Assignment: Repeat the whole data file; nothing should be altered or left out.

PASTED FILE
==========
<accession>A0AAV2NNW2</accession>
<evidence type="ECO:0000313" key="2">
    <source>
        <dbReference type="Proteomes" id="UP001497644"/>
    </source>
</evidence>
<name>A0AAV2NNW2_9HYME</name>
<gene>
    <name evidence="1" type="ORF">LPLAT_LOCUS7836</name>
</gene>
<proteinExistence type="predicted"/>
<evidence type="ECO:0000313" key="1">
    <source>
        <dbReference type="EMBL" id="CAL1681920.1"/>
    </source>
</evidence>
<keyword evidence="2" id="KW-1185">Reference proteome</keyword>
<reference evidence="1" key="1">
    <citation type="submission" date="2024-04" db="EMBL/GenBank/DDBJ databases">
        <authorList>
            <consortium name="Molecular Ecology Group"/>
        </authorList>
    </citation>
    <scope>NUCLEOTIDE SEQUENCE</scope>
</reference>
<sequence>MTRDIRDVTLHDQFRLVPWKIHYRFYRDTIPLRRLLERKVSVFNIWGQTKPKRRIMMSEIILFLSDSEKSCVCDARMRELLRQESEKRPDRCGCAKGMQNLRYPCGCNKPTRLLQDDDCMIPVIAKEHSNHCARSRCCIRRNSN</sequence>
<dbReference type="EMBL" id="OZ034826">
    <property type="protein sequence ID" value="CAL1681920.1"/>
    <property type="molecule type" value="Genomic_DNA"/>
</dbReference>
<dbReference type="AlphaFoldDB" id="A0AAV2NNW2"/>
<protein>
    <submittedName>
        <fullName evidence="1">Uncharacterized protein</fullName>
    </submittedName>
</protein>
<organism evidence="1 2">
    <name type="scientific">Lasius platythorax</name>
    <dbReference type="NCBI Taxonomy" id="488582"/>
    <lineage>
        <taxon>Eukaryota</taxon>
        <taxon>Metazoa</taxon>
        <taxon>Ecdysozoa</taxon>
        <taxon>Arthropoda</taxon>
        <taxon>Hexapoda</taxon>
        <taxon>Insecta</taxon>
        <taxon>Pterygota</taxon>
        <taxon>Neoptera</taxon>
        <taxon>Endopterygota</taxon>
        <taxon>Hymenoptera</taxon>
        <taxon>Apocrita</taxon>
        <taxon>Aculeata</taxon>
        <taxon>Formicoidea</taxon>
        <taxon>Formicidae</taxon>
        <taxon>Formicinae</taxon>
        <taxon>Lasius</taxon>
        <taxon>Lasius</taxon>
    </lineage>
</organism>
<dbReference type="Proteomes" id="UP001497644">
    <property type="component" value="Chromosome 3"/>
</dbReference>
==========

<accession>A0AAV2NNW2</accession>
<evidence type="ECO:0000313" key="2">
    <source>
        <dbReference type="Proteomes" id="UP001497644"/>
    </source>
</evidence>
<name>A0AAV2NNW2_9HYME</name>
<gene>
    <name evidence="1" type="ORF">LPLAT_LOCUS7836</name>
</gene>
<proteinExistence type="predicted"/>
<evidence type="ECO:0000313" key="1">
    <source>
        <dbReference type="EMBL" id="CAL1681920.1"/>
    </source>
</evidence>
<keyword evidence="2" id="KW-1185">Reference proteome</keyword>
<reference evidence="1" key="1">
    <citation type="submission" date="2024-04" db="EMBL/GenBank/DDBJ databases">
        <authorList>
            <consortium name="Molecular Ecology Group"/>
        </authorList>
    </citation>
    <scope>NUCLEOTIDE SEQUENCE</scope>
</reference>
<sequence>MTRDIRDVTLHDQFRLVPWKIHYRFYRDTIPLRRLLERKVSVFNIWGQTKPKRRIMMSEIILFLSDSEKSCVCDARMRELLRQESEKRPDRCGCAKGMQNLRYPCGCNKPTRLLQDDDCMIPVIAKEHSNHCARSRCCIRRNSN</sequence>
<dbReference type="EMBL" id="OZ034826">
    <property type="protein sequence ID" value="CAL1681920.1"/>
    <property type="molecule type" value="Genomic_DNA"/>
</dbReference>
<dbReference type="AlphaFoldDB" id="A0AAV2NNW2"/>
<protein>
    <submittedName>
        <fullName evidence="1">Uncharacterized protein</fullName>
    </submittedName>
</protein>
<organism evidence="1 2">
    <name type="scientific">Lasius platythorax</name>
    <dbReference type="NCBI Taxonomy" id="488582"/>
    <lineage>
        <taxon>Eukaryota</taxon>
        <taxon>Metazoa</taxon>
        <taxon>Ecdysozoa</taxon>
        <taxon>Arthropoda</taxon>
        <taxon>Hexapoda</taxon>
        <taxon>Insecta</taxon>
        <taxon>Pterygota</taxon>
        <taxon>Neoptera</taxon>
        <taxon>Endopterygota</taxon>
        <taxon>Hymenoptera</taxon>
        <taxon>Apocrita</taxon>
        <taxon>Aculeata</taxon>
        <taxon>Formicoidea</taxon>
        <taxon>Formicidae</taxon>
        <taxon>Formicinae</taxon>
        <taxon>Lasius</taxon>
        <taxon>Lasius</taxon>
    </lineage>
</organism>
<dbReference type="Proteomes" id="UP001497644">
    <property type="component" value="Chromosome 3"/>
</dbReference>